The NFL has not had a great run recently in terms of allowing things said at owners meetings to remain bottled up. The comment about Eagles owner Jeffrey Lurie .into the public stratosphere and recently we heard about
The meeting in question occurred last October with both NFL owners and players, and took place at the league office in New York. This was not a "league meeting," per se, but rather a scramble by both players and owners to try and grab ahold of the kneeling situation that was unfolding, amid President Trump blasting the NFL repeatedly for allowing players to kneel.
At the meeting, according to the Times, multiple owners commented on the President, including Patriots owner Robert Kraft, who questioned Trump's "divisive" agenda with his approach to the NFL.
"The problem we have is, we have a president who will use that as fodder to do his mission that I don't feel is in the best interests of America," Kraft said, according to the New York Times. "It's divisive and it's horrible."
Lurie said the owners needed to "be careful" and not be divided.
"We've got to be careful not to be baited by Trump or whomever else," Lurie said. "We have to find a way to not be divided and not get baited."
Bills owner Terry Pegula got very seafaring on the whole situation, dropping a bunch of ocean metaphors.
"To me, this is like a glacier moving into the ocean," Pegula said via the Times. "We're getting hit with a tsunami."
And Pegula didn't also apparently said he didn't want the NFL to become "a glacier crawling into the ocean."
Texans owner Bob McNair, who has been under fire for months over comments he's made about the kneeling and protests, had words for players at the meeting.
"You fellas need to ask your compadres, fellas, stop that other business, let's go out and do something that really produces positive results, and we'll help you," McNair said via the Times.
At one point, per the Times, former 49ers safety Eric Reid, who is currently unemployed after kneeling during the national anthem in solidarity with former teammate Colin Kaepernick, suggested the owners do a better job of supporting the former 49ers quarterback.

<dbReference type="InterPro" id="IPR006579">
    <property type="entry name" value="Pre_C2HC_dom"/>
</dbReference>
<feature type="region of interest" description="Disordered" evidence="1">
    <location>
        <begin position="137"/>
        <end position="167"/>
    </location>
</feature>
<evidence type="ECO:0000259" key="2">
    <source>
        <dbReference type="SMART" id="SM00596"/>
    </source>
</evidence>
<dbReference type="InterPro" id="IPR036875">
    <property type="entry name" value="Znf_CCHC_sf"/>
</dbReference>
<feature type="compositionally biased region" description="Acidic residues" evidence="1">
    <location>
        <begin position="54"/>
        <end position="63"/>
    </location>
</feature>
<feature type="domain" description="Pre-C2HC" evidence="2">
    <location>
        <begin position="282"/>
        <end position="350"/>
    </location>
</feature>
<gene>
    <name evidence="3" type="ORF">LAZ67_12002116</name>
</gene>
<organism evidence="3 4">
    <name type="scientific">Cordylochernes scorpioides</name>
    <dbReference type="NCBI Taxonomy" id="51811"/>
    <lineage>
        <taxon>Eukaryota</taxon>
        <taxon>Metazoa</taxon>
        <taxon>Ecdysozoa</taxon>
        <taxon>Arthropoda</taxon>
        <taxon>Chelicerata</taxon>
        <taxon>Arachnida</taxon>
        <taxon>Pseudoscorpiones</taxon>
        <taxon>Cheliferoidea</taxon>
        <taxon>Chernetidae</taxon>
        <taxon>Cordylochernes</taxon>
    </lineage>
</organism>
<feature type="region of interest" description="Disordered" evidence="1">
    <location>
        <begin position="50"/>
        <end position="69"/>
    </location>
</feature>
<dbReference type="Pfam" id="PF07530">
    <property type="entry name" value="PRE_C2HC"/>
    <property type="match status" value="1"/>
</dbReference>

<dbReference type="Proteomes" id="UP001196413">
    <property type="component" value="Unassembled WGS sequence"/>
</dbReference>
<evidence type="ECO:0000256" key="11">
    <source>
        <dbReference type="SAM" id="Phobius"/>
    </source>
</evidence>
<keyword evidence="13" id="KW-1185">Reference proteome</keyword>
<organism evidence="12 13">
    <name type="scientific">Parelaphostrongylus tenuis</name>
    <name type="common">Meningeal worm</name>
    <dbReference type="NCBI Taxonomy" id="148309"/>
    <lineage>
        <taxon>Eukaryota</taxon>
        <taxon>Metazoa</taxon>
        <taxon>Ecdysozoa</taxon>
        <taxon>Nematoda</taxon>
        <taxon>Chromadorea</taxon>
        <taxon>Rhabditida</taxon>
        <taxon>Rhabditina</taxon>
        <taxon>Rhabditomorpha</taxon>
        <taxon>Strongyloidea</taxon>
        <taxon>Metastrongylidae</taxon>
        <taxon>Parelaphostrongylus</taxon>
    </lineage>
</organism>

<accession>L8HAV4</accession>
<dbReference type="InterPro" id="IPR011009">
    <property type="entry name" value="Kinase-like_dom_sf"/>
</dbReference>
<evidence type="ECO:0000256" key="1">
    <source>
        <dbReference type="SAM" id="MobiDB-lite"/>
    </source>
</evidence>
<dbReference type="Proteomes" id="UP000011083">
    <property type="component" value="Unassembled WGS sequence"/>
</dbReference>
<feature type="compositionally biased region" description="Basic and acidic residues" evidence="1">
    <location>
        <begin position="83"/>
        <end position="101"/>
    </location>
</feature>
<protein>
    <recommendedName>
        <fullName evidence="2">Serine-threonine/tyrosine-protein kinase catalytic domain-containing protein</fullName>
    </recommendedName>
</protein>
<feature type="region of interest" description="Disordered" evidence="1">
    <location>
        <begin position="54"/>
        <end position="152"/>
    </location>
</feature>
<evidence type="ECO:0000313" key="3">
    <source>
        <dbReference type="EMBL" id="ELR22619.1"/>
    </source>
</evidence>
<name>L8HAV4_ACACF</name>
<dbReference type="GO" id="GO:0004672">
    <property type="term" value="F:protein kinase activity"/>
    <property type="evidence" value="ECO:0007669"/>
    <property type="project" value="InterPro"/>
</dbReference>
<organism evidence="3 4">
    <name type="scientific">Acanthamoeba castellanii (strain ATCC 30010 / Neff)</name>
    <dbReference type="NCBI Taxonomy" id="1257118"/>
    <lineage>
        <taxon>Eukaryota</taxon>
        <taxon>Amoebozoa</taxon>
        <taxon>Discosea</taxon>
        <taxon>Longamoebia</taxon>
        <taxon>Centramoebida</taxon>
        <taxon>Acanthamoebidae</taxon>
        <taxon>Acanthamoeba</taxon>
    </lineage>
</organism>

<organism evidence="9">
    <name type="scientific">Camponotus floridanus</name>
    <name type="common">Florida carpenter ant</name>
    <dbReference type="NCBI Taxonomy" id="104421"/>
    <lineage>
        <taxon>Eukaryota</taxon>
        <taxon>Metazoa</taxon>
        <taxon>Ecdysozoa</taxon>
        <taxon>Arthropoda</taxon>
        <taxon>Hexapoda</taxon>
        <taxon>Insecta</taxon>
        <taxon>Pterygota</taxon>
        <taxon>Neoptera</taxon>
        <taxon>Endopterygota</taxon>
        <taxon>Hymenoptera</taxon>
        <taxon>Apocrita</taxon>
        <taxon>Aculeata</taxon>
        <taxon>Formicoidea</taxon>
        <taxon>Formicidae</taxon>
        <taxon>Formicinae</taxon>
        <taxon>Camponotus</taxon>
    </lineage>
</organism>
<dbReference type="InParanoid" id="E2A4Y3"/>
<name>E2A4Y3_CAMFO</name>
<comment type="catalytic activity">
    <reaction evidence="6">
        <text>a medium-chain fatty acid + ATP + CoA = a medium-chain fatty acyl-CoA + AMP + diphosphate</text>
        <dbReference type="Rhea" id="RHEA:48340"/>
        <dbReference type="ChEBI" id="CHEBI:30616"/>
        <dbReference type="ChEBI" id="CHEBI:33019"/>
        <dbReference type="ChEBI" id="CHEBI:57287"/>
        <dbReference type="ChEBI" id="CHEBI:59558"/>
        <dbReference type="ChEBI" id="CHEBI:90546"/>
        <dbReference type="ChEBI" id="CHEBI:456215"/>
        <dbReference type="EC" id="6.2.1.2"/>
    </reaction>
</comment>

It was at this point that Pegula apparently likened the NFL's situation to the National Rifle Association, suggesting the league get a spokesman in the same vein of Charlton Heston.
"For years we've watched the National Rifle Association use Charlton Heston as a figurehead," Pegula said. "We need a spokesman."
Pegula's approach isn't out of control here; the idea of finding a popular figure to front for the NFL isn't insane. And in the private quarters of a secret meeting, say what you need. But this leaking out is not an ideal look. Pegula also apparently suggested the spokesman be African-American.
"For us to have a face, as an African-American, at least a face that could be in the media," Pegula said. "We could fall in behind that."
All of it really suggests a situation where the owners were just overwhelmed by what was going on with President Trump lashing out at the league on social media and the general vitriol of everyday life seeping into the football arena.
The league clearly did not have a good public-relations approach for 2018. It doesn't make the NFL unique in that respect; these days are a weird time to be handling a PR crisis. Things move quickly and spiral out of control. But it's clear now that the league never found a real way to handle things outside of "head in sand and ride it out." We'll see how that works once the 2018 season gets closer.